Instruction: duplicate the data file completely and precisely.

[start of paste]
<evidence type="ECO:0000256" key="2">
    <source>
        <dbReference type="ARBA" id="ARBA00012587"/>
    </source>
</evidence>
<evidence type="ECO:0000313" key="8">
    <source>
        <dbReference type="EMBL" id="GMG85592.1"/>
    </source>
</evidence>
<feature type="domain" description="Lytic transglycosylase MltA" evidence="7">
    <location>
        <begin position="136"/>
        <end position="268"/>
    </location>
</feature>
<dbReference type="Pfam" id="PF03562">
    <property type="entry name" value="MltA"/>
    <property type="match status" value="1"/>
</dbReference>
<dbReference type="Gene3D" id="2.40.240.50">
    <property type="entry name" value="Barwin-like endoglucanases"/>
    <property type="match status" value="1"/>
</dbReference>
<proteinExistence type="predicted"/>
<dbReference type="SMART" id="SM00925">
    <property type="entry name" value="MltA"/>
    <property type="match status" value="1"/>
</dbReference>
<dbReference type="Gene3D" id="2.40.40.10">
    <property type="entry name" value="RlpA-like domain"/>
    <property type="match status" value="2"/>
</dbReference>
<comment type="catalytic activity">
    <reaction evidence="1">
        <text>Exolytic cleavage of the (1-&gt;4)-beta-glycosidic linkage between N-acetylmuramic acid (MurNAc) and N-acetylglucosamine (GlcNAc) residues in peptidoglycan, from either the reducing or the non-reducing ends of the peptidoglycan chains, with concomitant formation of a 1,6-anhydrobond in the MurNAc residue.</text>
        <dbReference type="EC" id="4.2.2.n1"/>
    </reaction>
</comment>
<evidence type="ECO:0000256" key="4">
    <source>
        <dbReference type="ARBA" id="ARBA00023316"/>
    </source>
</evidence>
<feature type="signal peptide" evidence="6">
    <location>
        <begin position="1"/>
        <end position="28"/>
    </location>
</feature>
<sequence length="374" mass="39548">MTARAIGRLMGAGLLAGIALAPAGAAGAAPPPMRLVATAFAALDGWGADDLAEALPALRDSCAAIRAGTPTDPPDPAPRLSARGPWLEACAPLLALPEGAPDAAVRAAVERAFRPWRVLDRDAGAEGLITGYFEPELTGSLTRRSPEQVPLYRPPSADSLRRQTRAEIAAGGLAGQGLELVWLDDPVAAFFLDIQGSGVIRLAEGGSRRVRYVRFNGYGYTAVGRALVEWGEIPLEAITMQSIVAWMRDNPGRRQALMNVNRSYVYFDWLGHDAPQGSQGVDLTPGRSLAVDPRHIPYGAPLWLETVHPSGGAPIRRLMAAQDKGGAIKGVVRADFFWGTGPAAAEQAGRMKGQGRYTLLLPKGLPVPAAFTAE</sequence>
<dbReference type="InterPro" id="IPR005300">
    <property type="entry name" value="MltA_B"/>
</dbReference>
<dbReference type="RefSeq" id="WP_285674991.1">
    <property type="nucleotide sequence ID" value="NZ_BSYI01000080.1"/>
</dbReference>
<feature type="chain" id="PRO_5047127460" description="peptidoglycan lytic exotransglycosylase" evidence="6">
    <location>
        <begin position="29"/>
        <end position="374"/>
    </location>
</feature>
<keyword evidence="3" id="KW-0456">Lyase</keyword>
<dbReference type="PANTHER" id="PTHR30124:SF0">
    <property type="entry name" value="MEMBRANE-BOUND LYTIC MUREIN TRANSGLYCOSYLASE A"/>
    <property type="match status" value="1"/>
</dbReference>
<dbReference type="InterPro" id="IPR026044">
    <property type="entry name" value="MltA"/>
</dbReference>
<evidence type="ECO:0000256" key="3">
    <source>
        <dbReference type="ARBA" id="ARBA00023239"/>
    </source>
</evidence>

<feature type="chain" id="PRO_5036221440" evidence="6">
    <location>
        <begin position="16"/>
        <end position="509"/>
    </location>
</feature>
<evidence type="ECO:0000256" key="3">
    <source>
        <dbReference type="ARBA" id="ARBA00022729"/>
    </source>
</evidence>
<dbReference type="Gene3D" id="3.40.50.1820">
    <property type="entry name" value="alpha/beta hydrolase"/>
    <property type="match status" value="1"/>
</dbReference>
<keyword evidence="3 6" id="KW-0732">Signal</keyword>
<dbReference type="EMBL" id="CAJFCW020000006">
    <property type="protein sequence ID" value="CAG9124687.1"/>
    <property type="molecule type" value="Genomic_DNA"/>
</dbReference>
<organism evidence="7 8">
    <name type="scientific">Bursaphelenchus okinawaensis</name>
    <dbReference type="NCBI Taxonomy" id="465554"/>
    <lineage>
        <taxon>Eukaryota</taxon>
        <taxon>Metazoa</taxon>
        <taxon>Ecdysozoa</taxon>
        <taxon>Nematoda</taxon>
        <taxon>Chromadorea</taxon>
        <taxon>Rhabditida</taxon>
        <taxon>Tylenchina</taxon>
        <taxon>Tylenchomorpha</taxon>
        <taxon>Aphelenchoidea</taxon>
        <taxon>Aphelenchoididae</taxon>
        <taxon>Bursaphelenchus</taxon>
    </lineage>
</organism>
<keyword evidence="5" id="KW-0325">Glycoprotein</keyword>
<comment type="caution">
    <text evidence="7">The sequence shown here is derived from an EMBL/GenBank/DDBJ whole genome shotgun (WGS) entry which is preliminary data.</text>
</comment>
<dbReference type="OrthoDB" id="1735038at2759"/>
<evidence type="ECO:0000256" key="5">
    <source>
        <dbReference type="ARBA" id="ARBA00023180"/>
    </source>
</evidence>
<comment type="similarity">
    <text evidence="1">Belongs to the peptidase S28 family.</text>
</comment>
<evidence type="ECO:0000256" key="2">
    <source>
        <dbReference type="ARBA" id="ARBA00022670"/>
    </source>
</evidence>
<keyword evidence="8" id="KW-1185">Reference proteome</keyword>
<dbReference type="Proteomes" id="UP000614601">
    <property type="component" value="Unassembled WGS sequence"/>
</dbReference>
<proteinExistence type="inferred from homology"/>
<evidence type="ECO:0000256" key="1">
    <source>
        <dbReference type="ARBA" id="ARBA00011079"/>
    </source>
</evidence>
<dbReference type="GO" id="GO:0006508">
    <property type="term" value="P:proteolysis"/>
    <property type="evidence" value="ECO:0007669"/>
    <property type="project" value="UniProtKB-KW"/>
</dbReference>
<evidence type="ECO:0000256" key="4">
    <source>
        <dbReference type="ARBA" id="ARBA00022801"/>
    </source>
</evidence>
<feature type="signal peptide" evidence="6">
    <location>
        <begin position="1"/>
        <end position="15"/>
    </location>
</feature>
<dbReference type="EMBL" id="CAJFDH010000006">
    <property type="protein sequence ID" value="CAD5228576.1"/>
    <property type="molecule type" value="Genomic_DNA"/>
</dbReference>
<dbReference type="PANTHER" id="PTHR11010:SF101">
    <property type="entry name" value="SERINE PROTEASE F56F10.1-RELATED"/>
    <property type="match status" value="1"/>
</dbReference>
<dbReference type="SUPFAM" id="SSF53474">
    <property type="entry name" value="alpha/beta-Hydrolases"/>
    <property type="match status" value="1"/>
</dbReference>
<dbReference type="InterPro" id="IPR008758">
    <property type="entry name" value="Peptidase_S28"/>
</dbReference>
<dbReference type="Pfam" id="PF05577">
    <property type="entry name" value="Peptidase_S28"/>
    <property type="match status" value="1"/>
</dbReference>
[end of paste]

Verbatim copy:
<evidence type="ECO:0000256" key="2">
    <source>
        <dbReference type="ARBA" id="ARBA00012587"/>
    </source>
</evidence>
<evidence type="ECO:0000313" key="8">
    <source>
        <dbReference type="EMBL" id="GMG85592.1"/>
    </source>
</evidence>
<feature type="domain" description="Lytic transglycosylase MltA" evidence="7">
    <location>
        <begin position="136"/>
        <end position="268"/>
    </location>
</feature>
<dbReference type="Pfam" id="PF03562">
    <property type="entry name" value="MltA"/>
    <property type="match status" value="1"/>
</dbReference>
<dbReference type="Gene3D" id="2.40.240.50">
    <property type="entry name" value="Barwin-like endoglucanases"/>
    <property type="match status" value="1"/>
</dbReference>
<proteinExistence type="predicted"/>
<dbReference type="SMART" id="SM00925">
    <property type="entry name" value="MltA"/>
    <property type="match status" value="1"/>
</dbReference>
<dbReference type="Gene3D" id="2.40.40.10">
    <property type="entry name" value="RlpA-like domain"/>
    <property type="match status" value="2"/>
</dbReference>
<comment type="catalytic activity">
    <reaction evidence="1">
        <text>Exolytic cleavage of the (1-&gt;4)-beta-glycosidic linkage between N-acetylmuramic acid (MurNAc) and N-acetylglucosamine (GlcNAc) residues in peptidoglycan, from either the reducing or the non-reducing ends of the peptidoglycan chains, with concomitant formation of a 1,6-anhydrobond in the MurNAc residue.</text>
        <dbReference type="EC" id="4.2.2.n1"/>
    </reaction>
</comment>
<evidence type="ECO:0000256" key="4">
    <source>
        <dbReference type="ARBA" id="ARBA00023316"/>
    </source>
</evidence>
<feature type="signal peptide" evidence="6">
    <location>
        <begin position="1"/>
        <end position="28"/>
    </location>
</feature>
<sequence length="374" mass="39548">MTARAIGRLMGAGLLAGIALAPAGAAGAAPPPMRLVATAFAALDGWGADDLAEALPALRDSCAAIRAGTPTDPPDPAPRLSARGPWLEACAPLLALPEGAPDAAVRAAVERAFRPWRVLDRDAGAEGLITGYFEPELTGSLTRRSPEQVPLYRPPSADSLRRQTRAEIAAGGLAGQGLELVWLDDPVAAFFLDIQGSGVIRLAEGGSRRVRYVRFNGYGYTAVGRALVEWGEIPLEAITMQSIVAWMRDNPGRRQALMNVNRSYVYFDWLGHDAPQGSQGVDLTPGRSLAVDPRHIPYGAPLWLETVHPSGGAPIRRLMAAQDKGGAIKGVVRADFFWGTGPAAAEQAGRMKGQGRYTLLLPKGLPVPAAFTAE</sequence>
<dbReference type="InterPro" id="IPR005300">
    <property type="entry name" value="MltA_B"/>
</dbReference>
<dbReference type="RefSeq" id="WP_285674991.1">
    <property type="nucleotide sequence ID" value="NZ_BSYI01000080.1"/>
</dbReference>
<feature type="chain" id="PRO_5047127460" description="peptidoglycan lytic exotransglycosylase" evidence="6">
    <location>
        <begin position="29"/>
        <end position="374"/>
    </location>
</feature>
<keyword evidence="3" id="KW-0456">Lyase</keyword>
<dbReference type="PANTHER" id="PTHR30124:SF0">
    <property type="entry name" value="MEMBRANE-BOUND LYTIC MUREIN TRANSGLYCOSYLASE A"/>
    <property type="match status" value="1"/>
</dbReference>
<dbReference type="InterPro" id="IPR026044">
    <property type="entry name" value="MltA"/>
</dbReference>
<evidence type="ECO:0000256" key="3">
    <source>
        <dbReference type="ARBA" id="ARBA00023239"/>
    </source>
</evidence>

<feature type="chain" id="PRO_5036221440" evidence="6">
    <location>
        <begin position="16"/>
        <end position="509"/>
    </location>
</feature>
<evidence type="ECO:0000256" key="3">
    <source>
        <dbReference type="ARBA" id="ARBA00022729"/>
    </source>
</evidence>
<dbReference type="Gene3D" id="3.40.50.1820">
    <property type="entry name" value="alpha/beta hydrolase"/>
    <property type="match status" value="1"/>
</dbReference>
<keyword evidence="3 6" id="KW-0732">Signal</keyword>
<dbReference type="EMBL" id="CAJFCW020000006">
    <property type="protein sequence ID" value="CAG9124687.1"/>
    <property type="molecule type" value="Genomic_DNA"/>
</dbReference>
<organism evidence="7 8">
    <name type="scientific">Bursaphelenchus okinawaensis</name>
    <dbReference type="NCBI Taxonomy" id="465554"/>
    <lineage>
        <taxon>Eukaryota</taxon>
        <taxon>Metazoa</taxon>
        <taxon>Ecdysozoa</taxon>
        <taxon>Nematoda</taxon>
        <taxon>Chromadorea</taxon>
        <taxon>Rhabditida</taxon>
        <taxon>Tylenchina</taxon>
        <taxon>Tylenchomorpha</taxon>
        <taxon>Aphelenchoidea</taxon>
        <taxon>Aphelenchoididae</taxon>
        <taxon>Bursaphelenchus</taxon>
    </lineage>
</organism>
<keyword evidence="5" id="KW-0325">Glycoprotein</keyword>
<comment type="caution">
    <text evidence="7">The sequence shown here is derived from an EMBL/GenBank/DDBJ whole genome shotgun (WGS) entry which is preliminary data.</text>
</comment>
<dbReference type="OrthoDB" id="1735038at2759"/>
<evidence type="ECO:0000256" key="5">
    <source>
        <dbReference type="ARBA" id="ARBA00023180"/>
    </source>
</evidence>
<comment type="similarity">
    <text evidence="1">Belongs to the peptidase S28 family.</text>
</comment>
<evidence type="ECO:0000256" key="2">
    <source>
        <dbReference type="ARBA" id="ARBA00022670"/>
    </source>
</evidence>
<keyword evidence="8" id="KW-1185">Reference proteome</keyword>
<dbReference type="Proteomes" id="UP000614601">
    <property type="component" value="Unassembled WGS sequence"/>
</dbReference>
<proteinExistence type="inferred from homology"/>
<evidence type="ECO:0000256" key="1">
    <source>
        <dbReference type="ARBA" id="ARBA00011079"/>
    </source>
</evidence>
<dbReference type="GO" id="GO:0006508">
    <property type="term" value="P:proteolysis"/>
    <property type="evidence" value="ECO:0007669"/>
    <property type="project" value="UniProtKB-KW"/>
</dbReference>
<evidence type="ECO:0000256" key="4">
    <source>
        <dbReference type="ARBA" id="ARBA00022801"/>
    </source>
</evidence>
<feature type="signal peptide" evidence="6">
    <location>
        <begin position="1"/>
        <end position="15"/>
    </location>
</feature>
<dbReference type="EMBL" id="CAJFDH010000006">
    <property type="protein sequence ID" value="CAD5228576.1"/>
    <property type="molecule type" value="Genomic_DNA"/>
</dbReference>
<dbReference type="PANTHER" id="PTHR11010:SF101">
    <property type="entry name" value="SERINE PROTEASE F56F10.1-RELATED"/>
    <property type="match status" value="1"/>
</dbReference>
<dbReference type="SUPFAM" id="SSF53474">
    <property type="entry name" value="alpha/beta-Hydrolases"/>
    <property type="match status" value="1"/>
</dbReference>
<dbReference type="InterPro" id="IPR008758">
    <property type="entry name" value="Peptidase_S28"/>
</dbReference>
<dbReference type="Pfam" id="PF05577">
    <property type="entry name" value="Peptidase_S28"/>
    <property type="match status" value="1"/>
</dbReference>